Japan is likely to face increased pressure to step up its efforts to combat climate change when U.S. President-elect Joe Biden, a strong advocate of multilateral action to curb global warming, takes office in January.
Biden has vowed to “use every tool of American foreign policy to push the rest of the world to raise their (climate) ambitions alongside the United States,” a sign that he may call for deeper cuts in carbon emissions by China, Japan and other major polluters.
In their first telephone talks Thursday, Prime Minister Yoshihide Suga and Biden affirmed that their nations will coordinate closely in combating global warming, Suga said.
Suga has already pledged to make Japan carbon-free by 2050, while Biden has underscored his commitment to bringing the United States back to the U.N. Paris climate agreement from which incumbent Republican President Donald Trump has withdrawn.
A Biden aide has said the incoming president plans to call for China — the world’s largest carbon emitter — to do more in the fight against climate change, and that he is “also going to push our friends to do more as well,” in an apparent reference to countries like India, Japan and Germany.
On an interview podcast released by the Sydney-based Lowy Institute, the aide, Jake Sullivan, who is expected to take up a key post in the new administration, quoted Biden as saying, “We are not just rejoining Paris, we are going to rally the nations of the world to get everyone to up their game, to elevate their ambition, to do more.”
But analysts remain unsure whether Biden will be able to formally adopt his climate and clean energy policies at home, making it uncertain how much credibility his calls to action aimed at Japan and other countries will carry.
For Japan, a major U.S. ally and the world’s fifth-largest carbon emitter, the pressure was already on from the international community even before the U.S. presidential election on Nov. 3.
After taking office in mid-September, Suga vowed in a policy speech last month to reduce Japan’s net emissions of greenhouse gases to zero by 2050.
In comparison to Japan’s previous commitment to cut emissions by 80% by 2050 and achieve carbon neutrality in the second half of the century, the new plan was welcomed by the United Nations and countries that have already adopted similar targets, as well as environmental groups.
The major announcement came at a time when Japan was well aware of the Biden campaign’s focus on climate change. Chinese President Xi Jinping announced a plan in September to go carbon-free by 2060.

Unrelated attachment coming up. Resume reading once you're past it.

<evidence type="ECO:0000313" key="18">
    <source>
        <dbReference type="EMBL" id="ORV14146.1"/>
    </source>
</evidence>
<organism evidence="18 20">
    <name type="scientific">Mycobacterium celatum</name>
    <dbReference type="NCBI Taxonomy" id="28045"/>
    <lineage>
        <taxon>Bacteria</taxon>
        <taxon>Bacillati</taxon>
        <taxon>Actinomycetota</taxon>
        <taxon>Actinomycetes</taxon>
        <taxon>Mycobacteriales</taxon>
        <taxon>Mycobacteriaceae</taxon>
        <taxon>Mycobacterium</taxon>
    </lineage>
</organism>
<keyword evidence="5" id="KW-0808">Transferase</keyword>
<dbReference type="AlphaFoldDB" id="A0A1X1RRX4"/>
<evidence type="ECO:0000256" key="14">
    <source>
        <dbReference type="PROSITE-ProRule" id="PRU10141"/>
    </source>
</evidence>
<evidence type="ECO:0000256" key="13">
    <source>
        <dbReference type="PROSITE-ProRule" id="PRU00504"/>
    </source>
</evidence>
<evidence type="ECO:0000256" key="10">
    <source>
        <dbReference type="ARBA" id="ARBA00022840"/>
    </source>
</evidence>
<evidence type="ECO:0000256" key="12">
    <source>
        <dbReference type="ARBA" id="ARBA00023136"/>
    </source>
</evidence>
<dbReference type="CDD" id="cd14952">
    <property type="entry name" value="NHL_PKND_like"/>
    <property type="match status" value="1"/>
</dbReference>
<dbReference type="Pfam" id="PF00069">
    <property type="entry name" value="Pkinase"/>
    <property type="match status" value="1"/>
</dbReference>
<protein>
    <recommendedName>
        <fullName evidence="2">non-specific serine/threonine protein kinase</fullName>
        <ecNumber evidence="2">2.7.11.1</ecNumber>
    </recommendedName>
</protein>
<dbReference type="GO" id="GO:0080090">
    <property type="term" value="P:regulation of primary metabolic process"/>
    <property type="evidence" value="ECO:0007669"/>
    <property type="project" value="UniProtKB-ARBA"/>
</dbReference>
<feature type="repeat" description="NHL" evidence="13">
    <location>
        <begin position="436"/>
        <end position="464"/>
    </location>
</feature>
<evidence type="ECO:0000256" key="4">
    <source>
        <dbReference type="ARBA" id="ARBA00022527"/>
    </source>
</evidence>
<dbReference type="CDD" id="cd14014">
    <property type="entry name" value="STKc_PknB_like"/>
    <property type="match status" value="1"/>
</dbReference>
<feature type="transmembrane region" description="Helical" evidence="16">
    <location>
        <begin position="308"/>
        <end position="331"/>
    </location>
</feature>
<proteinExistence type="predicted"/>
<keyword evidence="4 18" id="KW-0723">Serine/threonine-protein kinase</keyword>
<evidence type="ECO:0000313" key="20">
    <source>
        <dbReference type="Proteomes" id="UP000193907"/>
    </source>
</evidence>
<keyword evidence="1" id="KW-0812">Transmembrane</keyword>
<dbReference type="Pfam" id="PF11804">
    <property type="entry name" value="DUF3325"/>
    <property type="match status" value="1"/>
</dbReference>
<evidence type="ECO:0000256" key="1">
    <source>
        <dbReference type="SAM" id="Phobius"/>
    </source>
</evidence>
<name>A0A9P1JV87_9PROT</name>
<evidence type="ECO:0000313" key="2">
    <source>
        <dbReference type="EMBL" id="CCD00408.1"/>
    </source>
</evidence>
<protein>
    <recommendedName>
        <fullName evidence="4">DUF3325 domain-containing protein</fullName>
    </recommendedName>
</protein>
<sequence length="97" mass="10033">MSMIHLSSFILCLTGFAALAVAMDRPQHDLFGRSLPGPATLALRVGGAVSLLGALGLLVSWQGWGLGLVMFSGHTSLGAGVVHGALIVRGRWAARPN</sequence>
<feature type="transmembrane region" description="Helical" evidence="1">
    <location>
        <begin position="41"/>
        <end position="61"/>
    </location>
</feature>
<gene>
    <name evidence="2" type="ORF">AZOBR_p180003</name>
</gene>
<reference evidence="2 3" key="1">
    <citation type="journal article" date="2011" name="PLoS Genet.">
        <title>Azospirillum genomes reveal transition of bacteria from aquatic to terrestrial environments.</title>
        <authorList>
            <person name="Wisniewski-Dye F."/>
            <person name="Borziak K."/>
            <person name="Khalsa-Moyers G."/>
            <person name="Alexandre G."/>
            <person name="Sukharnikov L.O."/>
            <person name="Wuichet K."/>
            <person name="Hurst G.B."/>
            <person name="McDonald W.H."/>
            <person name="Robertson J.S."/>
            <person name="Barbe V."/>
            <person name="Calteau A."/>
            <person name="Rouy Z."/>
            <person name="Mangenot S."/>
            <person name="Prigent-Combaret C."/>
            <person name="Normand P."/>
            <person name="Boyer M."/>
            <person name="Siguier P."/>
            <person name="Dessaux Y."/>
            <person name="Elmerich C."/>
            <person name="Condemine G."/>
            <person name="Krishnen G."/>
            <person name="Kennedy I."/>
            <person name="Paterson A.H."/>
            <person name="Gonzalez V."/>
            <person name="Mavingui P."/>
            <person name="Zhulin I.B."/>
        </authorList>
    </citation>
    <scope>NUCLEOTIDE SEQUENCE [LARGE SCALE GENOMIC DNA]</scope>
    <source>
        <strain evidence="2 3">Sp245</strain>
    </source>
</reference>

Fearing Japan would be left behind, Environment Minister Shinjiro Koizumi reportedly told people around him that the international community would be skeptical of Japan adopting a new target if it came after a Biden victory.
The 2050 target will make things easier for Japan to build climate change ties with the new U.S. administration, a Foreign Ministry official said.
The official, speaking on condition of anonymity, said Tokyo was also closely watching Biden’s plans, such as his push for investment in clean energy research and development and the facilitation of a shift to electric vehicles, a move that would impact Japanese automakers.
But the official pointed out that the Democrat leader may be forced to deal with a Republican-controlled Senate that is generally opposed to his climate policies, making it unclear how many of his campaign pledges he will be able to get through Congress.
“We will be checking his pledges one by one to see when it will be executed and whether it requires congressional approval or not,” he said, adding that a divided Congress may force Biden to resort to easily repealable executive orders.
Mirroring such views, Seaver Wang, a climate and energy analyst at the Breakthrough Institute, a California-based environmental research center, said, “It is unclear and unlikely that a President Biden would be able to formally adopt a similar net-zero mandate” that Japan has.
The roadblocks Biden faces in Washington mean he may be unable to leverage great pressure on Tokyo, Wang wrote in an email, but that does not mean Japan’s plans are clear.
Suga’s plan includes utilizing innovations including next-generation solar cells, developing technology to capture and recycle carbon dioxide and turn it into fuel and chemicals, and facilitating green investments.
The prime minister also called for the rollout of renewable energy as much as possible and for the advancement of a safety-first nuclear power policy, while pledging a “fundamental turnaround” of the nation’s coal-fired thermal power generation policy.
But skeptics say the progress of new technologies the plan relies on may be slower than expected, and that restarting idled nuclear power plants to accelerate scrapping of old coal plants is no easy task because they need to clear tougher safety standards the government adopted after the Fukushima nuclear crisis in 2011.
As of fiscal 2018, fossil fuel-driven thermal power made up 77.0% of Japan’s power output, while emission-free nuclear power stood at 6.2%, according to the Ministry of Economy, Trade and Industry.
The lack of a solid intermediate emissions goal to achieve the 2050 target also makes the nation’s path unclear.
The World Wide Fund for Nature, an international conservation organization, has urged Japan to raise its 2030 emissions reduction target to 45% or more.
“If Japan succeeds in decarbonizing using a new set of technologies, it could serve as a valuable example for other countries and world regions that have similar fossil fuel consumption patterns,” Wang said.
“This is an exciting aspect of Japan’s official net-zero statements, in that a high degree of Japanese success could potentially accelerate decarbonization around the globe,” he said.
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